Tuesday 20 March 2018 / 03:15 AM


Admirable stand on sore-loser coaches

Todd Greenberg may have enjoyed his finest hour as NRL CEO when he called for the game to “grow up” following the torrent of referee criticism that tainted one of the great weekends of finals rugby league.

Under immense pressure with a crazy number of tight calls to make, the whistle-blowers and even the maligned Bunker did a sensational job. Debate over the process is redundant at the minute – the video men followed current protocols and arguably got every call right.

The on-field refs called it as they saw it, and while there were many disputable moments, there were certainly no howlers as a couple of aggrieved coaches (and ‘Buzz’ Rothfield) would have us believe.

If Shane Flanagan spent as much time working out a game-plan to close out a seemingly unlosable match as he did compiling his list of refereeing ‘mistakes’, perhaps his Sharks side would still be alive in week two.

Flanagan’s press conference rant after the Sharks’ golden point loss to the Cowboys ranks as one of the most embarrassing tirades from a coach the code has witnessed, reeling off a series of 50-50 calls that went against the defending champs.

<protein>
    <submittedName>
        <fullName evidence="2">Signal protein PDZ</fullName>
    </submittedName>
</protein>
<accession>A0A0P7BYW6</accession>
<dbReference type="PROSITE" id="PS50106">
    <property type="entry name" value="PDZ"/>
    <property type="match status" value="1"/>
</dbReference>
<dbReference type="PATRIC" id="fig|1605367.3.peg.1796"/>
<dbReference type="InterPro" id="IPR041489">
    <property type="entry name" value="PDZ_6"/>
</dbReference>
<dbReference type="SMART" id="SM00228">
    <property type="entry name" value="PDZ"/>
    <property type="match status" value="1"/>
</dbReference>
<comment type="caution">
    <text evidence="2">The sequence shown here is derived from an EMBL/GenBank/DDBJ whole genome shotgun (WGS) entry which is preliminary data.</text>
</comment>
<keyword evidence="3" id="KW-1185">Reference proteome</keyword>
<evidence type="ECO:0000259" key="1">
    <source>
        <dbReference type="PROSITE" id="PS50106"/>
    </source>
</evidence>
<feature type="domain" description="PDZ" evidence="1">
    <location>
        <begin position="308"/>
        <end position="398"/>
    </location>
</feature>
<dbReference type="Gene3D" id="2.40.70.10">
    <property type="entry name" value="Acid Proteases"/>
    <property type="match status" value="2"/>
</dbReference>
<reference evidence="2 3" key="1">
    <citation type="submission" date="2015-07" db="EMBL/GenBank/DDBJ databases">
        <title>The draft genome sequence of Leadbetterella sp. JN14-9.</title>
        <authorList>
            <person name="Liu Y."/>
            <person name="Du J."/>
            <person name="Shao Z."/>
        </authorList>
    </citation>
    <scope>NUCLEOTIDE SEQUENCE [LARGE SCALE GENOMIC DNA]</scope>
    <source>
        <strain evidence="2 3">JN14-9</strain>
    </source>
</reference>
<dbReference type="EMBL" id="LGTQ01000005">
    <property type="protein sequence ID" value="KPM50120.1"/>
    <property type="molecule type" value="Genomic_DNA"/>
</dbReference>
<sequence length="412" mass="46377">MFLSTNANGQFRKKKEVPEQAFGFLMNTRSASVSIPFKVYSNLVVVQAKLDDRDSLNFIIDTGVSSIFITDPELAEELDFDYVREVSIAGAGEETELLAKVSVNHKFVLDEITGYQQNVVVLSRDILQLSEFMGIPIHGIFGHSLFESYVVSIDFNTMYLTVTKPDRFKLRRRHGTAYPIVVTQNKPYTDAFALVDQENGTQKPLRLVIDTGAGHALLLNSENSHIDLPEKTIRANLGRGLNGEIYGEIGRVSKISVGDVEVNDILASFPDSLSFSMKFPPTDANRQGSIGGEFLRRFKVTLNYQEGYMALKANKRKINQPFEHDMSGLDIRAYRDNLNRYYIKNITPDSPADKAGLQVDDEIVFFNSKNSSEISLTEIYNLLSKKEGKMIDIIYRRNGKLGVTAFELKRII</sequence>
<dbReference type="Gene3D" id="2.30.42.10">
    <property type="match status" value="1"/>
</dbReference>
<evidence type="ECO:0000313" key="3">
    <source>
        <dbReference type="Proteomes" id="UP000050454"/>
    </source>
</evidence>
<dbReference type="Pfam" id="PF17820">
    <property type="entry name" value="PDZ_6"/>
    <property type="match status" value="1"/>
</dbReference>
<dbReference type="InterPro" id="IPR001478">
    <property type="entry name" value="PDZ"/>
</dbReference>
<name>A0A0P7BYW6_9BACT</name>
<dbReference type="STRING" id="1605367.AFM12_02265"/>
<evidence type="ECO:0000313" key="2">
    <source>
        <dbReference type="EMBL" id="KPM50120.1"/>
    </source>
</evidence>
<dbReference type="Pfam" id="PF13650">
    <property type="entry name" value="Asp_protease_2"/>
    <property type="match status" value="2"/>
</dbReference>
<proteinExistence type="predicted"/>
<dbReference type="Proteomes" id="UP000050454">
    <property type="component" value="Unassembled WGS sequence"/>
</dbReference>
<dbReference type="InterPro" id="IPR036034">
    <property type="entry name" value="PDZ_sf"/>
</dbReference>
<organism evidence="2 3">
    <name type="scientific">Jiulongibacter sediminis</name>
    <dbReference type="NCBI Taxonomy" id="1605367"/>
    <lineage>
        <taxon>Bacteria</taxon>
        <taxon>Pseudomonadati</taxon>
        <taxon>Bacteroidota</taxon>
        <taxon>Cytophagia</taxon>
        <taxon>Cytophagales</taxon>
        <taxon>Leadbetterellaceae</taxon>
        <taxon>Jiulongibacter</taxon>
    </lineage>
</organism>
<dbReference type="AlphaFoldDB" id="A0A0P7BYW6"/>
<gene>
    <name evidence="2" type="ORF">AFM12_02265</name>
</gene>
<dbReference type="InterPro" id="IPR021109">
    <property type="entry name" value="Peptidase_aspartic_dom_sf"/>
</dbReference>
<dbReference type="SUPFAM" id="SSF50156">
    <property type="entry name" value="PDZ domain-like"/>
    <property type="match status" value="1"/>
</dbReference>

Conveniently, he left out the highly dubious try that put Cronulla on the board after just two minutes, while Flanagan’s hypocrisy-soaked outburst was put in an even more embarrassing light when his more circumspect presser after the Sharks’ wildly controversial win over the Cowboys in the corresponding game in 2013 was unearthed.

Flanagan took a little bit of the heat off Trent Barrett, who was only marginally less ridiculous following Manly’s defeat to Penrith. Given new video evidence has revealed the decisive and contentious Tyrone Peachey try was in fact legitimate, Barrett should do the right thing and publicly apologise.

The bare facts are that the Sharks and Sea Eagles players weren’t good enough to get the job done, let down by errors and misjudgements of their own – not the refs.

But the likelihood of Barrett or Flanagan eating humble pie is akin to Jono Wright winning a Clive Churchill Medal before he retires.